After the scoping question have been answered, the answers, and any other information obtained from a sales lead or other user of the configuration scoping application 202, the information typically is uploaded to the application configuration environment 102. However, in embodiments, where the configuration scoping application 202 executes on the same computing device as the application configuration environment 202, the scoping question answers and other information may be stored directly to the application configuration environment 102.

When the configuration question answers and other information is uploaded, or otherwise stored to the application environment 102, the scoping question answers are stored to the scoping input database 226. The scoping question answers, in some instances, will be referred to interchangeably as the “scoping information.”

After the scoping information is within the scoping input database 226, a process within the application configuration environment 102 may execute to begin configuring an application in the configuration workspace 228. The configuration workspace typically includes a set of configuration tables that mirrors, at least in part, the configuration tables of the application.

The process that configures the application may determine one or more configuration packages to instantiate in the configuration workspace 228. Configuration packages, in some embodiments, may include one or a set of configuration settings to enable or disable certain capabilities of the application. Configuration packages, as mentioned above, may be linked to adaptation catalog 214 entries and rules associated with adaptation catalog entries. Thus, the process that configures the application in the configuration workspace 228 may be configured to query the scoping information in the scoping input database 226 to identify configuration packages to instantiate.

In some embodiments, demonstration data may exist to facilitate instantiation of a demonstration instance of the application for a sales lead, training session, or other purpose. The demonstration data, in some embodiments, is linked to one or more configuration packages from the configuration package repository 224. The demonstration data typically exists in the content repository 222 so that it can be copied into a set of application tables in the data repository 244 of the configuration workspace 228. These tables may hold such data as transactional data, operational data, master data, or other data that can exist in the application when the application is ready for execution or is executed.

Once the demonstration data is copied to the data repository 244, that data may be fine-tuned to more closely match the intended use of the demonstration data. For example, the system may be configured so that a sales person, or other individual, can fine-tune demonstration data values to more closely match a sales lead's expectations of the application. Such fine tuning may include modifying sales order documents in the demonstration data to include a name, address, and logo of the sales lead's enterprise, or other similar modifications to the demonstration data.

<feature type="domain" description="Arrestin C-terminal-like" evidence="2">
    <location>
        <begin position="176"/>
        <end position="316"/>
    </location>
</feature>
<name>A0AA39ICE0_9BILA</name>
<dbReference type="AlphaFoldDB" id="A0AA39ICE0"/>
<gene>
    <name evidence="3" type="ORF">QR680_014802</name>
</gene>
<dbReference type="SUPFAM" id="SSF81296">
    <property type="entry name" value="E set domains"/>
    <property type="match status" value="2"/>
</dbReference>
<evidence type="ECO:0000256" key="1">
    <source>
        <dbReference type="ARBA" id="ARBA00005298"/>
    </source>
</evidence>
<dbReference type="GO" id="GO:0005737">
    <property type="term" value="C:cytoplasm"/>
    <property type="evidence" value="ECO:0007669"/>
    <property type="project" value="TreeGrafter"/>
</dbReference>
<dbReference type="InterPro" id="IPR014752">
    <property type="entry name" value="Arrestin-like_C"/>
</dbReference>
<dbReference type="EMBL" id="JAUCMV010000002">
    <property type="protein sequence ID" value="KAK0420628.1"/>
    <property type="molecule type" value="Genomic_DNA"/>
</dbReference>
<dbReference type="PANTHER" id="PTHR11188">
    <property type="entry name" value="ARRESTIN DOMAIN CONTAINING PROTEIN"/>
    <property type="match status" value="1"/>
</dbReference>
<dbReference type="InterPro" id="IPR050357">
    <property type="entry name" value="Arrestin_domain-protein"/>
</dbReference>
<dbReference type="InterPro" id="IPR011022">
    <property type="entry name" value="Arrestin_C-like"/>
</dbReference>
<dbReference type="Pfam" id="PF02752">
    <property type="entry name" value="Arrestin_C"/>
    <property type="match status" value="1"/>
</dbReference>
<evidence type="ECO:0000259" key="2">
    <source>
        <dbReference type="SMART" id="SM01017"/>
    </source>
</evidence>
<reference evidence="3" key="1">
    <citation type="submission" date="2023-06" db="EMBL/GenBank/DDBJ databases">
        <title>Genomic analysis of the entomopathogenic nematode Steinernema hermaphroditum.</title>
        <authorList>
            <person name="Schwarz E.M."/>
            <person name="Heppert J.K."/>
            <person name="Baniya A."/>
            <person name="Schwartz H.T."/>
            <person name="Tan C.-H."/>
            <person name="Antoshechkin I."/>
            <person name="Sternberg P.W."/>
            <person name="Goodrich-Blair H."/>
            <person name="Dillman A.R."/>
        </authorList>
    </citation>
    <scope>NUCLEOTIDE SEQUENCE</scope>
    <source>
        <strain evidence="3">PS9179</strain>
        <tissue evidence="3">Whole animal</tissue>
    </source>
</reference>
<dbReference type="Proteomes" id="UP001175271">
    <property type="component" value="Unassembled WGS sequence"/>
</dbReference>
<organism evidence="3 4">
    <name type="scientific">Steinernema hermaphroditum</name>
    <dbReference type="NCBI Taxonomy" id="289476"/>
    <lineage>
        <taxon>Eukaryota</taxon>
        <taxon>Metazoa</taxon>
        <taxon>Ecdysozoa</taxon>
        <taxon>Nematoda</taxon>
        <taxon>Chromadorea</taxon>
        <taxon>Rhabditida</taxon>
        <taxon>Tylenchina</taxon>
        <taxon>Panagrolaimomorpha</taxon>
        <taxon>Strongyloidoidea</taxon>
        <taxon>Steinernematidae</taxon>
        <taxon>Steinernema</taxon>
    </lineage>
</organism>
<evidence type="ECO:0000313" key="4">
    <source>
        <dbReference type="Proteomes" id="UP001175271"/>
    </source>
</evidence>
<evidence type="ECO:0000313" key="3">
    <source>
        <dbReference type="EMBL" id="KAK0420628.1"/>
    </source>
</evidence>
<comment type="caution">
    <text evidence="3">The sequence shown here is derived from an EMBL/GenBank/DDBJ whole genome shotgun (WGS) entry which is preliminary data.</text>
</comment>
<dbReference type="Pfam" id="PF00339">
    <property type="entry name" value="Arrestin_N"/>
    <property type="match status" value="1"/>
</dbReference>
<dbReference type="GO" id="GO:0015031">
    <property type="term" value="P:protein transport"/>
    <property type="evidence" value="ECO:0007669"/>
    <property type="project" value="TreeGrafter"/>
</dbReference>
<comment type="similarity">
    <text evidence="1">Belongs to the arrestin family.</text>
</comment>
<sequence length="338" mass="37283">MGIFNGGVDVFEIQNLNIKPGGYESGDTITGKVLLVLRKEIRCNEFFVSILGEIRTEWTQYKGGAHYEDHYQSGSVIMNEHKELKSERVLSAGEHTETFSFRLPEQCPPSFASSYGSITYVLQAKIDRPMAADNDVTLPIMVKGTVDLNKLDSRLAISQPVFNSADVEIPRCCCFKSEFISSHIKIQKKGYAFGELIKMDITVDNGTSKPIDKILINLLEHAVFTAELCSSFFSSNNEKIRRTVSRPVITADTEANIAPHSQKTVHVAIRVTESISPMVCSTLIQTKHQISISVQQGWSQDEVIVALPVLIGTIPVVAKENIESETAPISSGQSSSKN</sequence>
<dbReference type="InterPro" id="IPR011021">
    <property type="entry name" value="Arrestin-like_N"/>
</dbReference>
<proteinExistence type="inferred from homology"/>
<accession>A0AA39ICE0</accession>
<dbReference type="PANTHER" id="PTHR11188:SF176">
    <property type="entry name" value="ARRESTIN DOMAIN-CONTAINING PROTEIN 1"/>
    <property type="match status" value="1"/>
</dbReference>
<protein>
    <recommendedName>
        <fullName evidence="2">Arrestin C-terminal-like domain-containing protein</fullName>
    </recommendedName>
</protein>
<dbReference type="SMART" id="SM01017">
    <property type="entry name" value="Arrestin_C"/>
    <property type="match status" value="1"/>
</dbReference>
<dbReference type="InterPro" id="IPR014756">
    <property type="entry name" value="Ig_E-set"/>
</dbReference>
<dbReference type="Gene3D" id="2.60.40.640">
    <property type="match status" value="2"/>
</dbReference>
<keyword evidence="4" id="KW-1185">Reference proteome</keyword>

After the application has been configured in the configuration workspace and the demonstration data, if any, is ready, the configuration typically is deployed by the deployment module 230. The deployment module 230 may be configured to deploy configuration settings to a baseline application that has already been instantiated in an application execution environment. In some embodiments, the deployment module includes a configuration setting deployment process, an activation process, and a data deployment process. The configuration setting deployment process typically copies configuration settings from configuration tables in the configuration workspace 228. The data deployment process may be configured to execute if there is demonstration data in the configuration workspace 228. If there is demonstration data, the data typically is copied from the configuration workspace 228 to application tables in the application execution environment. Some embodiments further utilize the activation process.

The activation process, in some of such embodiments, executes to activate the application in the application execution environment after it has been successfully deployed. In some instances, the activation process requires an activation key, message, code, or other authorization from an activation authority to activate the application. The activation authority may be configured to include one or more of a number of individuals or entities. An example of an activation authority is an entity selling the application to be activated. This activation functionality requiring an activation key or other mechanism can be utilized for several purposes. Some of such purposes typically include allowing the entity selling the application to ensure the application is properly configured, has passed certain testing necessary for the entity to ensure it will meet guaranteed service level agreements or objectives, for billing purposes, or other purposes that can benefit from such an activation process.

In some embodiments, the deployment module 230 further includes a delta deployment process that is relevant only after an application has already been deployed. When an application is deployed, or subsequently modified, the scoping information in the scoping input database 226 typically is updated. In some embodiments, enables tracking of a current configuration of a deployed application. In embodiments including the delta deployment process, the scoping information typically is further tracked on a historical basis to at least allow a view of a current configuration and a modified configuration not yet deployed, if applicable. The delta deployment process then typically uses that historical tracking of the application configuration to identify changes between the current application configuration and the modified configuration not yet deployed. The delta deployment process then normally only deploys the changes to the application configuration.